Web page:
Is Writing Satire like Being a Stand-Up Comedian? by Andrew Mackay – Guest Post

Is Writing Satire like Being a Stand-Up Comedian? by Andrew Mackay – Guest Post

The Belch Park Field Trip With Cover satire

Today on the blog we welcome author Andrew Mackay, with his guest post ‘Is Writing Satire like Being a Stand-Up Comedian?‘ as part of the tour for his book, The Belch Park Field Trip. Post contains affiliate links.

Andrew Mackay

Some authors are afraid to cross the line.

Me? Oh, I’m glad you asked! I make “the line” my starting point…

My brand is satire.

I hop between genres like madman on crack because my razor-sharp literary knife is hungry for political and social commentary. One genre just can’t cut it (if you’ll forgive the pun.) I’m obsessed, I tell you!

I write straight-up humor and farce, horror, crime, romance… all under the banner of satire.

My novels often contain a ruthless commentary on society, delving into the darker machinations of modern life. They can be uproarious, funny, outrageous and shocking. Make no mistake, though. They are this way for a reason, and always come equipped with a sense of humanity and wit.

My influences include John Cleese, Tom Sharpe, Kurt Vonnegut, James Patterson, Hunter S Thompson, Douglas Adams, Imogen Edwards-Jones, Michael Frayn, Chris Morris, Jerry Sadowitz, Christopher Hitchins, Bill Maher, George Carlin, Jordan Peterson, Pat Condell, and writer/director Larry Cohen.

My obsessions include (and are essentially limited to) obscene amounts of: smoking, drugs, alcohol, caffeine, sex, debating, daydreaming and writing about himself in the third person.

Guest Post sign

Is Writing Satire like Being a Stand-Up Comedian?

Is it? The short answer is:

I have no Idea.

Although, people have suggested I give stand up a try. I can see why they suggested this. A lot of them were former students of mine.

I used to be a teacher. I did it for fifteen years, both at college and high school level. I jacked it all in because I just couldn’t stand it any longer. The paperwork was getting stupid. The real work was done after you arrived home. All that marking. The constant screaming of immaturity.  It’s not their fault, they’re children. I used to be a college governor, and I’ll never forget what he said: “Those who are in teaching for the money are in the wrong profession.”

He was right.

I am a natural born storyteller.

I like money.

And I really dislike children.

So, I couldn’t be a teacher any more. I quit in summer of 2016 and became a writer.  It’s just as well, really. Had I been a teacher any longer I’d have probably killed myself by now. There was simply no way I could teach into my sixties, or seventies, or whenever retirement age will be when I get there.  If I got there, at all.

That said, teaching offered me the chance to get close to stand up comedy.  I’m someone who always sees the humor in situations, no matter how tragic or inappropriate. Much like the kids, I sniggered at rude words.  But I had to pretend to be the adult and accost them if they did it. One of the reasons I grew to hate the job so much.

I had a rule in class.  No-one could curse or swear UNLESS it got a laugh from the others. No other teacher had this rule. No other teacher knew about it. What did it do to my class?  I’ll tell you. It made the kids think twice before speaking. Occasionally, one of them might say “shit” or something, and it didn’t get a laugh.  So I’d punish them with a detention.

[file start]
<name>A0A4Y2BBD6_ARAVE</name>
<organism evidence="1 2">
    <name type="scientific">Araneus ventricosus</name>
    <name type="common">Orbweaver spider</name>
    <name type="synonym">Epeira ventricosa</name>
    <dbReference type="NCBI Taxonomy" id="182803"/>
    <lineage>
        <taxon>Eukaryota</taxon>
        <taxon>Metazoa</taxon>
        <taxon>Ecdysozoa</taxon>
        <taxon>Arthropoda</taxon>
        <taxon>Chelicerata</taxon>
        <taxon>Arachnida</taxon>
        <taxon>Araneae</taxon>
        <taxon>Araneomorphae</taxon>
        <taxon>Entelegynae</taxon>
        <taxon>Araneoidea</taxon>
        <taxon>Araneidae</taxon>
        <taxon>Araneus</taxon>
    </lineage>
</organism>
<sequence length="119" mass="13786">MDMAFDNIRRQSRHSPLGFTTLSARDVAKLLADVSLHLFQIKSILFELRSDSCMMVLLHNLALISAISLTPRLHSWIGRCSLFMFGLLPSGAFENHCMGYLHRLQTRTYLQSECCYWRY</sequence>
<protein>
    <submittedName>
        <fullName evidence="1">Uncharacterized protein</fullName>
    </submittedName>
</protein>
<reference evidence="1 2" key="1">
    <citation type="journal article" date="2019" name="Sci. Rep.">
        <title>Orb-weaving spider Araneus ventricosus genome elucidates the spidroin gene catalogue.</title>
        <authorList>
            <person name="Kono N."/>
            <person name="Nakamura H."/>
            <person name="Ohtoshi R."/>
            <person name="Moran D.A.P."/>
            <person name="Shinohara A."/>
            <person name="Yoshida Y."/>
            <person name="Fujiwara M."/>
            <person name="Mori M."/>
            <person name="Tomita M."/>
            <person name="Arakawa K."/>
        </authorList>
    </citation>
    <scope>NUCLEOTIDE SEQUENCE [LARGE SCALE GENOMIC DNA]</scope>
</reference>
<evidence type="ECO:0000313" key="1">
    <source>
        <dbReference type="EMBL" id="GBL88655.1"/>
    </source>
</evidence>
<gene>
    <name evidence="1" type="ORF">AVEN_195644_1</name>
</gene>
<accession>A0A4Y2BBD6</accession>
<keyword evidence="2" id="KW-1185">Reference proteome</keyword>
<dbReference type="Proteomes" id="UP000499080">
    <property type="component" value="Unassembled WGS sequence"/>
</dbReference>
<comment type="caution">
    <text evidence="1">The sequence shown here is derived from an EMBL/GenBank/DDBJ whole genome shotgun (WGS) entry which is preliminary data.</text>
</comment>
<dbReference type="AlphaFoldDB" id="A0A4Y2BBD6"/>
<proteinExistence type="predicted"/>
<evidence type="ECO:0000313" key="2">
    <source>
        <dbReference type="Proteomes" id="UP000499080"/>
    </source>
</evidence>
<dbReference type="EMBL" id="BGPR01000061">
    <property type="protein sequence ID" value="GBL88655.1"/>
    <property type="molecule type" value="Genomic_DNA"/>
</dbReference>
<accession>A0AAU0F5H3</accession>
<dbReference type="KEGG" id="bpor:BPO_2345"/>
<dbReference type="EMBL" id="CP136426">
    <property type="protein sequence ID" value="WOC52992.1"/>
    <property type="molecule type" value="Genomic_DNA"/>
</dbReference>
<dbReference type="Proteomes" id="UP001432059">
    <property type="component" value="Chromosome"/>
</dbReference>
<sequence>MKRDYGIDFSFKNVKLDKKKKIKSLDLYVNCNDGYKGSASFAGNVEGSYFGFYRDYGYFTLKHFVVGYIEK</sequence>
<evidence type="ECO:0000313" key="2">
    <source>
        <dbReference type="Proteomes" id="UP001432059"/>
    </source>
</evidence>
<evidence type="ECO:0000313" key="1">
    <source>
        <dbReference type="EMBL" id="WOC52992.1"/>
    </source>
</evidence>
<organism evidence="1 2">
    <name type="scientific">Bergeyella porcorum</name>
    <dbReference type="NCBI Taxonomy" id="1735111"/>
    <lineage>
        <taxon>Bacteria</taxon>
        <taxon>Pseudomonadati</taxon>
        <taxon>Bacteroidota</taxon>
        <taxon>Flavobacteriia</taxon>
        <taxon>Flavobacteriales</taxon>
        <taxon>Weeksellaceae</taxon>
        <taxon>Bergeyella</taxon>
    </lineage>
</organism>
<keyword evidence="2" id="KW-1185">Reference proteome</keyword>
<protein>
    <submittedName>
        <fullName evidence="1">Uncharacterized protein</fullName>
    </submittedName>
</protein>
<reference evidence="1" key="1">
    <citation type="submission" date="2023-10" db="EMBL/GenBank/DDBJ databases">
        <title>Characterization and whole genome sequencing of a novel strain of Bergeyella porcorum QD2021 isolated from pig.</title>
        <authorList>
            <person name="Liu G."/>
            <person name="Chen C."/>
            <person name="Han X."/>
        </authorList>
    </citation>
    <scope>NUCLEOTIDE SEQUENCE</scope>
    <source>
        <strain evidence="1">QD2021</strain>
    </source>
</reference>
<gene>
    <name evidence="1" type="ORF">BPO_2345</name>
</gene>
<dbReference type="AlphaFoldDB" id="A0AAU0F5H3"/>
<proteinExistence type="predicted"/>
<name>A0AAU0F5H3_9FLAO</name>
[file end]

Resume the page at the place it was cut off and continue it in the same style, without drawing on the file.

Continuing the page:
Occasionally, though, a kid would make a screamingly funny and witty remark, and I’d laugh along with them. In my view, it taught the kid in question – and their peers – a valuable life lesson with regard to their impending trundle into adulthood. Swearing, comedy and impropriety has its place in the world.

It’s fair to say that I spent a lot of my teaching time doing stand up comedy. I was bored of teaching the same damn thing year after year, so I’d spice it up with games and stupid jokes. I usually got laughs. Not always, but usually.

Now that I’m a writer and make a living from taking the piss, the desire to stand in front of an audience and making people laugh has been diluted.  I’m a storyteller, first and foremost.  I’m not sure I could hack walking onto a stage with the express purpose of making people howl with laughter. It might not work.

The Belch Park Field Trip (Kindle Cover)

The Belch Park Field Trip
Chrome Junction Academy Series Book Three

Author – Andrew Mackay
Publisher – Chrome Valley Books
Pages – 258
Release Date – 12th March 2018
ISBN 13 – 978-1980427230
Format – ebook, paperback

New Synopsis


Henry Williams has never been a leader.
Or stood up to the bullies.
Or kissed the girl of his dreams.
In fact, he’s never stood out from the school crowd.

Mind you, he’s only twelve years-old.
And a foot shorter than his classmates.

All that will change today, though.

The school inspectors are visiting Chrome Junction Academy.
The principal needs to get rid of the cream of the [email protected]!
He would have preferred to send them to another galaxy far, far away…

Instead, the obnoxious, high-on-energy-drinks brats are off to…


Roller coasters! Mega-drop towers! Ghost trains! Ferris wheels! Bumper cars!

No end of opportunities for fun, thrills and spills!
The perfect place to run rampant and enjoy themselves…

But wait!

South London’s notorious Our Lady of Sacrifice Roman Catholic school is also there.
They’re Chrome Junction Academy’s natural enemy.
Oh bugger…


Limbs will break…
Dares will result in irreparable damage…
The innocent will be caught in the crossfire…
Even the park may not survive

Henry’s destiny awaits…

Chrome Junction Academy’s underdog must step up… and grow a pair.

He’ll have to ensure the safety of his friends.
Fend off the bigger, badder kids.
…and get them out of Belch Park in one piece

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